Espírito Santo Financial Group, the holding company for Banco Espírito Santo—Portugal’s second largest bank—files for creditor protection, unable to meet its debt obligations. The company later files bankruptcy after being denied creditor protection.
Bank of America agrees to pay $16.65 billion to end federal and state probes into its mortgage bond sales, U.S. Attorney General Eric Holder announces. The fine, which takes the form of penalties as well as consumer relief, marks the largest civil settlement with a single entity in American history.
Investors David Werner and Mark Karasick secure a $700 million CMBS loan from Morgan Stanley to complete their purchase of the Mobil Building at 150 East 42nd Street. Messrs. Werner and Karasick acquire the iconic office property from Hiro Real Estate, an entity controlled by Japan’s Honzawa brothers, for $900 million.
Texas mega-developer Hines closes on the purchase of air rights for its slender Jean Nouvel-designed tower planned for 53 West 53rd Street as well as an $860 million loan to fund the development. The financing is led by Singapore’s United Overseas Bank with participation from fellow Singaporean institutions OCBC Bank and DBS Bank and Kuala Lumpur-based Maybank.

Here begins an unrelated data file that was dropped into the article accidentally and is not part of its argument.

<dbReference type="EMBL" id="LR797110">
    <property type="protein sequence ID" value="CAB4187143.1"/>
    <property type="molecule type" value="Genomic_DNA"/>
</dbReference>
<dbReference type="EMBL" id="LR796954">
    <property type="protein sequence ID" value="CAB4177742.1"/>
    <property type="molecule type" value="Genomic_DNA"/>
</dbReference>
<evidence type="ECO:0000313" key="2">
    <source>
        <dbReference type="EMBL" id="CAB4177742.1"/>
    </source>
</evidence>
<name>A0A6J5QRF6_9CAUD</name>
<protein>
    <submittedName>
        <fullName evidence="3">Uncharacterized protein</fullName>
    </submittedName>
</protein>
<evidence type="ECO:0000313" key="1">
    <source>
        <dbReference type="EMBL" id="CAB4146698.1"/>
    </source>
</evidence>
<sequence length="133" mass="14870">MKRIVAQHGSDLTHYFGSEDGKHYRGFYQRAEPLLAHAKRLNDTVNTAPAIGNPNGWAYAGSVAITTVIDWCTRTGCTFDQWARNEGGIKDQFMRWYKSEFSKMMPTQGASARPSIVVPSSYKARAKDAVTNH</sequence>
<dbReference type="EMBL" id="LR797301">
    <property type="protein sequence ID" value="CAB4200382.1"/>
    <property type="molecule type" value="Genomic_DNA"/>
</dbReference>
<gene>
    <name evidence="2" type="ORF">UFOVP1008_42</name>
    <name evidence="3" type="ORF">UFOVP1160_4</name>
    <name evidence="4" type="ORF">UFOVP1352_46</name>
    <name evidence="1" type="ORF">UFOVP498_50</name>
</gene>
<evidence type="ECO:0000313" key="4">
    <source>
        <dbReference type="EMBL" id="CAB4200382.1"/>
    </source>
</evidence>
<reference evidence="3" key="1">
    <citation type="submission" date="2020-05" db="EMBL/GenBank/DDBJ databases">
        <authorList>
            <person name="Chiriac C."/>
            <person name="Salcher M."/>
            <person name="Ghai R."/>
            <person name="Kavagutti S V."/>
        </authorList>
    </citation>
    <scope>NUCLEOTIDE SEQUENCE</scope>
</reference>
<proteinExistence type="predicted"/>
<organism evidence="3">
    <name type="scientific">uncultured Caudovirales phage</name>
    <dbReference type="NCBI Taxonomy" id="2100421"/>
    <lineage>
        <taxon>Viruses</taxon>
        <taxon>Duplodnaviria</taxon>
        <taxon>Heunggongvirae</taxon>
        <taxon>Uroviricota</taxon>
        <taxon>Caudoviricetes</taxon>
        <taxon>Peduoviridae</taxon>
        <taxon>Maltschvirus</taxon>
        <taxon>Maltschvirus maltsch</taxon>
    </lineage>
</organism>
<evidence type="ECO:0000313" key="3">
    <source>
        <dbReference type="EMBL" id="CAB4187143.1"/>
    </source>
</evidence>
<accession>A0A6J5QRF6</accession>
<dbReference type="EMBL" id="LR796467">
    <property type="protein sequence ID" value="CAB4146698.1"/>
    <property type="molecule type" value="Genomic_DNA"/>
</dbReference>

Rising Ebola fears roil Wall Street. A study by the World Bank suggests a potential economic drain of as much as $32.6 billion by the end of 2015, if the epidemic spreads into neighboring countries, beyond Liberia, Guinea and Sierra Leone, The New York Times reports.
The Zeckendorf brothers receive a $450 million construction loan to build their 31-unit condominium tower at 520 Park Avenue, a source close to the deal tells Mortgage Observer. The lender is a London-based philanthropic organization called the Children’s Investment Fund.
Six banks— Citigroup, J.P. Morgan Chase, Royal Bank of Scotland, HSBC, UBS and Bank of America—agree to pay $4.3 billion to four national regulators, including the U.S. Commodity Futures Trading Commission and the U.K. Financial Conduct Authority, as part of a settlement tied to allegations of foreign-exchange benchmark rigging. The U.S. Justice Department begins an investigation into criminal misconduct by the banks and their employees.